It seems that both new certificates don't contain the Extended Key Usage Extension.
So that these two intermediate certificates inherited the Purposes of DST Root CA X3
I know that the leaf certificates would contain Extended Key Usage Extension and limit the usage to ClientAuth and ServerAuth
But I'm still confused about why don't you include ExtKeyUsage into the cross-signed intermediate?
Intermediate certificates created after January 1, 2019, with the exception of cross-certificates that share a private key with a corresponding root certificate:
MUST contain an EKU extension; and,
I don't think that the new R3 qualifies under that cross-certificate rule, because its key is not the same as any root certificate. So I wonder, why is the EKU-less cross-certificate valid under that rule?
I'm not affiliated with LE and I'm not an X.509v4 expert, but it seems the Extended Key Usage has been introduced to the intermediate certs in the most recent key signing ceremony: all previous intermediate certificates (X1 to X4, both signed by ISRG Root X1 and cross-signed by IdenTrust) didn't have this extension.
Following up the recent threads about this latest key ceremony[1, 2], I came across a link to the related GitHub page: Let's Encrypt 2020 Hierarchy. Here you can find a link to the Boulder's ceremony tooling used to generate the intermediates. In this README, we can see the following text currently:
Note: Intermediate certificates always include the extended key usages id-kp-serverAuth as required by 220.127.116.11.g of the CABF Baseline Requirements. Since we also include id-kp-clientAuth in end-entity certificates in boulder we also include it in intermediates, if this changes we may remove this inclusion.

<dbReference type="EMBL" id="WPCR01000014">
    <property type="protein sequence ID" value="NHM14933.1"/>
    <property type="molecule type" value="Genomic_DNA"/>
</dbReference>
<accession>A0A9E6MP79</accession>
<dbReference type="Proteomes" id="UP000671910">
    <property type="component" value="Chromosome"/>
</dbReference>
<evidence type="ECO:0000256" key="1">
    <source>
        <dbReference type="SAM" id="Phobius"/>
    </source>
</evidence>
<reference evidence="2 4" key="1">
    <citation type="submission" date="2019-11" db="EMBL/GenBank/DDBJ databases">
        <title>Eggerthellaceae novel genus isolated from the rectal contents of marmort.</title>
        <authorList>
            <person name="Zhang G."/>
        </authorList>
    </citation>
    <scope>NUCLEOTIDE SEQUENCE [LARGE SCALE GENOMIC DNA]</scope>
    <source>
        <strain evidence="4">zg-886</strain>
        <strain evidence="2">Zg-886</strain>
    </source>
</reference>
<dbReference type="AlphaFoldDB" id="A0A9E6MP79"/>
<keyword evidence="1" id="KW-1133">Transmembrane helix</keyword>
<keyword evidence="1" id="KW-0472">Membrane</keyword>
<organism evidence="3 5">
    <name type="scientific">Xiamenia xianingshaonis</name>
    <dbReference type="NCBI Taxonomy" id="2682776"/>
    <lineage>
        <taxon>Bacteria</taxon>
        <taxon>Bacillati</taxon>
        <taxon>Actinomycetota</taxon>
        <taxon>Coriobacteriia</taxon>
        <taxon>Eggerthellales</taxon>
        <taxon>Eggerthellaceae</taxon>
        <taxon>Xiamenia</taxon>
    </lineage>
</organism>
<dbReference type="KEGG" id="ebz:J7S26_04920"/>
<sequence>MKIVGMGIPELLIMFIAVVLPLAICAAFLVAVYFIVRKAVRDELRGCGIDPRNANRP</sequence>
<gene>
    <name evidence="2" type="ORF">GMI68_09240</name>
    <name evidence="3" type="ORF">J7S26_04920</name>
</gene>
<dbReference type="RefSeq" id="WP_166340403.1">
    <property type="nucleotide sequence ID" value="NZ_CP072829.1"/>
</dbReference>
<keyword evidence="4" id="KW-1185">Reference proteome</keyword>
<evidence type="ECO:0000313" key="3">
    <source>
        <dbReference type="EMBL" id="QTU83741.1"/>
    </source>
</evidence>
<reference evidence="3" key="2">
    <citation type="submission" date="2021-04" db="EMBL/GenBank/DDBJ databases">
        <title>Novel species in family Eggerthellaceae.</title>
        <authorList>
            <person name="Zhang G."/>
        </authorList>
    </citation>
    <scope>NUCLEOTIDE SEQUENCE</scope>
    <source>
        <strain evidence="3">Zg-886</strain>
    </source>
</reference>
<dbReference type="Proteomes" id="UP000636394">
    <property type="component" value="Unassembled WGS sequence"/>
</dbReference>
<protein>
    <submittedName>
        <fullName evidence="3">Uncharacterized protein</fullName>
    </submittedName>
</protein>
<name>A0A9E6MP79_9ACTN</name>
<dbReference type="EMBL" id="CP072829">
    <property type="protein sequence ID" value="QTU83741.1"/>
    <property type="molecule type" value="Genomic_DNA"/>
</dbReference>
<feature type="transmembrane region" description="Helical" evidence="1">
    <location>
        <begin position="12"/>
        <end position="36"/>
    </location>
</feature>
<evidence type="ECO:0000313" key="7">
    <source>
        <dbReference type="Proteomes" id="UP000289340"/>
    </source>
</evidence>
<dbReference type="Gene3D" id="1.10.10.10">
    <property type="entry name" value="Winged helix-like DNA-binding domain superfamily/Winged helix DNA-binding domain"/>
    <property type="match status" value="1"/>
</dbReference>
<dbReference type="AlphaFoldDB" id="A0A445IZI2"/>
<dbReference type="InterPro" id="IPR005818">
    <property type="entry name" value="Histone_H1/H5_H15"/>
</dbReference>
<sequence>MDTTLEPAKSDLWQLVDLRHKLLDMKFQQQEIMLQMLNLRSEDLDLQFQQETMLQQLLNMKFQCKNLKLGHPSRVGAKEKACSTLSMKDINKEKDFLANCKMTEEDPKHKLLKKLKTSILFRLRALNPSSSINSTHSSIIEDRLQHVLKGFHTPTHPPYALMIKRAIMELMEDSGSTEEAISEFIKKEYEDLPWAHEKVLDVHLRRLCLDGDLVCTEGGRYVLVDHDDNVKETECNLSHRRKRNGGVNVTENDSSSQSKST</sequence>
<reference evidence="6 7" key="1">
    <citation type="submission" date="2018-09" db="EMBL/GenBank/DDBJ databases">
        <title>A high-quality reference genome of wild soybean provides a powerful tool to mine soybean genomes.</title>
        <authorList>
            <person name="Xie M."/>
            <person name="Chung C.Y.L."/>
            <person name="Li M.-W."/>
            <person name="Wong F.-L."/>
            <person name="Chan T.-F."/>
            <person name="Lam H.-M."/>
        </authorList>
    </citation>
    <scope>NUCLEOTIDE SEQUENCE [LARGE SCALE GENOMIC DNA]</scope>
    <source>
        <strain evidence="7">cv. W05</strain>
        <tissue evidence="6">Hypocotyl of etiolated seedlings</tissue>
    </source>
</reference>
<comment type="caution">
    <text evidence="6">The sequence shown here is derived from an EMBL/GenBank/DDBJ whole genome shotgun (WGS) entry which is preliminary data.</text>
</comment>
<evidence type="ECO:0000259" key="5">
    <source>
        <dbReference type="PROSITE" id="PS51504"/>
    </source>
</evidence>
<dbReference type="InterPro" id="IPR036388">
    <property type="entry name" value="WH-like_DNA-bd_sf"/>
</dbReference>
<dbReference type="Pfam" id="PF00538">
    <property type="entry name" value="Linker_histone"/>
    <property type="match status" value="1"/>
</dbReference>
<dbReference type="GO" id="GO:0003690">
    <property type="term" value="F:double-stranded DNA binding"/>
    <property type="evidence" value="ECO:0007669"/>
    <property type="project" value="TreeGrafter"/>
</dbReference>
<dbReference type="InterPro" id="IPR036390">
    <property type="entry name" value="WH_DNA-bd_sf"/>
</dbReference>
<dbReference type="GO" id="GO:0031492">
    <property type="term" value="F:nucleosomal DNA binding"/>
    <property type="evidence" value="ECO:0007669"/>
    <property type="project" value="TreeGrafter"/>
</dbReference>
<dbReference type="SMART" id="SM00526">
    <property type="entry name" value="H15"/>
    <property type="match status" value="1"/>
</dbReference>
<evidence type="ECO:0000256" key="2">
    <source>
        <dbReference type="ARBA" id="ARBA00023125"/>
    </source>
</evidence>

18.104.22.168.g of the CA/B Forum BR 1.7.2 (current version) reads:
For Cross Certificates that share a Subject Distinguished Name and Subject Public Key with a Root Certificate operated in accordance with these Requirements, this extension MAY be present. If present, this extension SHOULD NOT be marked critical. This extension MUST only contain usages for which the issuing CA has verified the Cross Certificate is authorized to assert. This extension MAY contain the anyExtendedKeyUsage [RFC5280] usage, if the Root Certificate(s) associated with this Cross Certificate are operated by the same organization as the issuing Root Certificate.
For all other Subordinate CA Certificates, including Technically Constrained Subordinate CA Certificates:
This extension MUST be present and SHOULD NOT be marked critical2.
For Subordinate CA Certificates that will be used to issue TLS certificates, the value id-kp-serverAuth [RFC5280] MUST be present. The value id-kp-clientAuth [RFC5280] MAY be present. The values id-kp-emailProtection [RFC5280], id-kpcodeSigning [RFC5280], id-kp-timeStamping [RFC5280], and anyExtendedKeyUsage [RFC5280] MUST NOT be present. Other values SHOULD NOT be present.